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Lynton Research Digest - 14th January 2004

Two unrelated publish/subscribe stories caught my attention this week - UBS buying Caplin Systems' Wide Area Messaging and the release of the WS-Eventing proposal.

Bloor Research: why did Pervasive buy Data Junction?

Embedded database vendor Pervasive recently announced that it was acquiring ETL/EAI mass market specialist Data Junction. Bloor's always interesting Phil Howard aks the vital question "why?" in IT-Director: Pervasive acquires Data Junction.

Business Process standards - what came out of 2003?

The net from 2003 is that BPEL (aka BPEL4WS) has unstoppable momentum, but the BPMI organisation has been forced to give up on BPML and although it is promoting its notation (BPMN) as a tool to use on top of BPEL, others in the industry don't see that happening. See ADTmag: Standards emerge from BPM stew.

Egenera gets further funding

Showing once again that there is always money available if you know where to look and have the right (or right on?) proposition, Egenera has raised $30m from an over-subscribed fourth round of equity financing, bringing its total VC funding to date up to $124m. Proceeds will be used to expand the utility computing company into additional markets and geographies, as well as supporting further product development "to extend their 18-24 month lead". See C|Net: Egenera nabs $30 million in funding.

SwiftMQ 5.0 soon to be released

A new release 5 of SwiftMQ should be released this quarter. As well as a lot of minor enhancements it will contain a full featured Java Connector Architecture (JCA) 1.5 JMS Resource Adapter to plug SwiftMQ into any J2EE 1.4 compliant application server. See SwiftMQ.com.

Tangosol Coherence 2.3 "feature complete"

Coherence*Web (HTTP session management) supports Jetty, Tomcat and WebLogic; WebSphere, SunOne and declarative security to follow in 2.4. The JCA adaptor supports immutable value optimization, and custom transaction validation for optimistic concurrency. See Tangosol: Coherence 2.3 Release Candidate.

UBS uses Caplin's RTTP to publish prices

Investment bank UBS is delivering real time market data to its clients using Caplin Systems' wide area messaging (WAM) technology. Caplin - whose funding reached $16m last October, shows that JMS pub/sub isn't the only game in town for market data distribution. See Finextra: UBS deploys Caplin's wide area messaging technology.

Paul Caplin was formerly in 80s pop band Haysi Fantayzee - you can read his life story if you like - and now he's selling us WAM. What's going on, are we in a time warp?

WS-Eventing - pub/sub for web services?

The new spec is a set of protocols, message formats and interfaces for Web services to subscribe to events coming from other Web services. Co-authors Microsoft, BEA Systems and Tibco said they have made the spec flexible enough so it can be used in scenarios spanning multiple devices and locations, such as the enterprise, home office or across mobile devices. See InternetWeek: Microsoft, BEA, Tibco Publish New Web Services Spec. Meanwhile, IBM is not involved with WS-Eventing - "our priorities are different" - see ZDNet: IBM keeps its distance from Microsoft Web services spec.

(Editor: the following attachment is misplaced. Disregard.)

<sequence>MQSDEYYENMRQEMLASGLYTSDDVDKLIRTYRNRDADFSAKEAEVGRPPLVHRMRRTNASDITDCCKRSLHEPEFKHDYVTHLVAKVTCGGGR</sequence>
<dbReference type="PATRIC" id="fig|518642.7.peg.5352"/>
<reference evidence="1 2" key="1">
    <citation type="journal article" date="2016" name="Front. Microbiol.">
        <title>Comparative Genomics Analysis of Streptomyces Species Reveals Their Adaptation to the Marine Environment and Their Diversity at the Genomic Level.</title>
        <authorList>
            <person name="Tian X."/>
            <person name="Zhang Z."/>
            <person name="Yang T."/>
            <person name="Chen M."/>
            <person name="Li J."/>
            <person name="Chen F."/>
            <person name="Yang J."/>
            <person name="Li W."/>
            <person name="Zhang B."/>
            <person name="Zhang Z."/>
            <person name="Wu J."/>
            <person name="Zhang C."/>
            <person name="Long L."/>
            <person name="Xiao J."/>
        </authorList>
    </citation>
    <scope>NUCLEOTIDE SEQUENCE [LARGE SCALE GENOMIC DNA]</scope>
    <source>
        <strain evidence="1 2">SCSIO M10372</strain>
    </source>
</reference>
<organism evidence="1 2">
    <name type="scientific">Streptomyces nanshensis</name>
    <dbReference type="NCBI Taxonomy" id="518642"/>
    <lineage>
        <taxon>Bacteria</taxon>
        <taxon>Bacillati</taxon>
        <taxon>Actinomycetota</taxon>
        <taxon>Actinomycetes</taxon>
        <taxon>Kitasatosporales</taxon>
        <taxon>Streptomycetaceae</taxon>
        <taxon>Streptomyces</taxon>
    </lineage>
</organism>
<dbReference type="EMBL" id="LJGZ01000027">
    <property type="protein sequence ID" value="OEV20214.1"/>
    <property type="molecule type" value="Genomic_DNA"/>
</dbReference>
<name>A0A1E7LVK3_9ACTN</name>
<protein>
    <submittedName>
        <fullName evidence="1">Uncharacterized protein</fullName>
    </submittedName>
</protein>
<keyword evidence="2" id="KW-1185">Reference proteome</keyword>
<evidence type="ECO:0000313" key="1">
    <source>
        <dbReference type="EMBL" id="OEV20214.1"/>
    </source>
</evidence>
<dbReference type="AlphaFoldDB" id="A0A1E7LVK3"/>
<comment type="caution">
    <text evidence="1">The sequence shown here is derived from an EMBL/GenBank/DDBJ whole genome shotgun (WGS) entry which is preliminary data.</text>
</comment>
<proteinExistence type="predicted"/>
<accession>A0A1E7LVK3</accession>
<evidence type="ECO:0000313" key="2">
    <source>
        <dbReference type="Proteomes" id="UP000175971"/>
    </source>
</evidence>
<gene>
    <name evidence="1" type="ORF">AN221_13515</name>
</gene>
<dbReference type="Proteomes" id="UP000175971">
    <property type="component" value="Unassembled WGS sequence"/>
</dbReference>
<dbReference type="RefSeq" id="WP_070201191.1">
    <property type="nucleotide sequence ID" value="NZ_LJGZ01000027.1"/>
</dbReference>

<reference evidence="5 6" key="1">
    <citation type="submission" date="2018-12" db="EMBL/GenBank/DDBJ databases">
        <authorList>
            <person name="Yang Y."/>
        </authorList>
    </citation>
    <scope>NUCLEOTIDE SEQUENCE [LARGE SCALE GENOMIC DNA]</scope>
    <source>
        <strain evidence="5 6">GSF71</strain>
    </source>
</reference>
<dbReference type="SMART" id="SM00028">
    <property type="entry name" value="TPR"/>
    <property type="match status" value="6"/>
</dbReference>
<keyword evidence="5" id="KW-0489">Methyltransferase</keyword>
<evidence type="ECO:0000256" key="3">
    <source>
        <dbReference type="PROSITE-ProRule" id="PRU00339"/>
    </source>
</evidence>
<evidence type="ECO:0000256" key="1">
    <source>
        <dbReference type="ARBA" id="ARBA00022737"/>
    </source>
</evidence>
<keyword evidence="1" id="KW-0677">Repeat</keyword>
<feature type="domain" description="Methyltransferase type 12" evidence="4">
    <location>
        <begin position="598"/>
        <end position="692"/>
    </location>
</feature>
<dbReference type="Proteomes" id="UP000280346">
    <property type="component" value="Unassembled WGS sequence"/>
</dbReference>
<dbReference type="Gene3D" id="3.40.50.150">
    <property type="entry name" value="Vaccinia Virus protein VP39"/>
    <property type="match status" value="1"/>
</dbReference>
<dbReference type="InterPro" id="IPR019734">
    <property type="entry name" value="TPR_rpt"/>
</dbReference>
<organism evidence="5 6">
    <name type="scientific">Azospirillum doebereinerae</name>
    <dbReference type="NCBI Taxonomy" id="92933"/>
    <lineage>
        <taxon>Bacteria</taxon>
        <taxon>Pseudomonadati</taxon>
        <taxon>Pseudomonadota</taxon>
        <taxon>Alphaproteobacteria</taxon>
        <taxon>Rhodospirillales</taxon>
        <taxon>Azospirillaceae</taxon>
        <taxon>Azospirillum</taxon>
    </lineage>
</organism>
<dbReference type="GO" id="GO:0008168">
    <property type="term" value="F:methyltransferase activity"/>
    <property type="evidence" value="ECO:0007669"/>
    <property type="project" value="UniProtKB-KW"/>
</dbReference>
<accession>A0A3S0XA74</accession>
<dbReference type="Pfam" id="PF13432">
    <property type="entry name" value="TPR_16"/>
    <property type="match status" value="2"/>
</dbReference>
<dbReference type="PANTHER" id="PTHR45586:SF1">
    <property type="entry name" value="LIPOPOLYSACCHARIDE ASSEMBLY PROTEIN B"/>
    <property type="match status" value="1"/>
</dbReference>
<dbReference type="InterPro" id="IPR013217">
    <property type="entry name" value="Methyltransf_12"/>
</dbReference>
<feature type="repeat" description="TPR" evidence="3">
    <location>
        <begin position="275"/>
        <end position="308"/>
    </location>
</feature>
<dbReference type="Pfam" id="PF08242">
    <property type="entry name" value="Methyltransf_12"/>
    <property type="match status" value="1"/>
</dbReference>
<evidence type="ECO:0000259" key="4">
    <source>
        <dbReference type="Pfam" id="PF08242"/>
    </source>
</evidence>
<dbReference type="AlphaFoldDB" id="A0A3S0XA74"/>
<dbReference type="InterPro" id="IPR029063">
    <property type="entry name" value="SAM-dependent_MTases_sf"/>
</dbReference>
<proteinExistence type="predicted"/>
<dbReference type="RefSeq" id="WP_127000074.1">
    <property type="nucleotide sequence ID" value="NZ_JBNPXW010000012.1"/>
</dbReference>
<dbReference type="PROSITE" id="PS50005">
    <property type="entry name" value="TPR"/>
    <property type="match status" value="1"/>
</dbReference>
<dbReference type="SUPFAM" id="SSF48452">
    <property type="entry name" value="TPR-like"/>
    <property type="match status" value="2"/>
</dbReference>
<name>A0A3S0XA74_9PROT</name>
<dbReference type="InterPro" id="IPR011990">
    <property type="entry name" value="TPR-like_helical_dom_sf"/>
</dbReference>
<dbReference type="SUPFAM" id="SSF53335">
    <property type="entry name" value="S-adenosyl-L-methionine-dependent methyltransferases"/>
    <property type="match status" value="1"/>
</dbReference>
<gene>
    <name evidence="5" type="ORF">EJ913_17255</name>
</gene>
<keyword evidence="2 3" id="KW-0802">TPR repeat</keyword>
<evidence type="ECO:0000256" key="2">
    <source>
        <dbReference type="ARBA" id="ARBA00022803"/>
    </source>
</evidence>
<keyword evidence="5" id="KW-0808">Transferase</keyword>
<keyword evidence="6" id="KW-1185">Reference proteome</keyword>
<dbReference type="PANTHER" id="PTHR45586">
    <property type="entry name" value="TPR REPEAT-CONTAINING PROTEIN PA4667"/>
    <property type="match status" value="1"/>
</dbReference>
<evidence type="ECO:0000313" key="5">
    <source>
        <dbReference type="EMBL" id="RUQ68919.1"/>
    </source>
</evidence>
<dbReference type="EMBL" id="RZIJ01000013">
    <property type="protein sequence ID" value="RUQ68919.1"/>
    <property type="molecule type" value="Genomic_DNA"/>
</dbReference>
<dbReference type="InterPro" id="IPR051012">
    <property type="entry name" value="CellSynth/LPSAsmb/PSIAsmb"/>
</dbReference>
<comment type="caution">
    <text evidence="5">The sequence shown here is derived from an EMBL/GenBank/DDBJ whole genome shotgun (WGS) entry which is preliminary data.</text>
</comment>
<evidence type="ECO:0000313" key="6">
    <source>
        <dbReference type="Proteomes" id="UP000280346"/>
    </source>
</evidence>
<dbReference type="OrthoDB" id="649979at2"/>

More information on WS-Eventing can be found at BEA dev2dev: WS-Eventing or MS Developer Network: WS-Eventing.

An idiot's guide to WS-Eventing

Just in case you haven't got the time, here's the overview:

Definitions:

Notification A one-way message sent to indicate that an event has occurred
Event Source A Web service that sends notifications and accepts requests to create, renew, and delete subscriptions
Event Sink A Web service that receives notifications and/or sends requests to create, renew and/or delete subscriptions
Subscribing Event Sink An event sink that sends request to create, renew, and/or delete subscriptions, perhaps on behalf of another event sink

Subscription operations allowed are to

  • subscribe (with filter; with expiration time) - and subscriptions can be also made by proxy
  • unsubscribe
  • renew subscription
In addition the event source actively signals "subscription end" to the event sink.

The spec does not constrain notifications because any message can be a notification; however the event sink can request that notifications are specifically so marked.

The spec allows the underlying communications to be anything supported by SOAP, in which case messages are exchanged to the quality level supported by the specific transport - but WS-ReliableMessaging is clearly an expected transport.

The authors divide: 7 MS, 2 BEA, 1 Tibco - and acknowledgements are even more MS oriented. I can't help thinking that combining this with WS-ReliableMessaging is going to be incredibly verbose and slow - except perhaps in local networks, where MS currently has no pub/sub offering; and I suppose that it was inevitable that the pub/sub metaphor would eventually appear somewhere in SOAP land.


Revision r1.5 - 14 Jan 2004 - 09:49 GMT
Parents: Lynton Research > 2004 > Jan04
Copyright © 2001-2004 Nigel Thomas. External material referenced from this page is the property of its respective authors.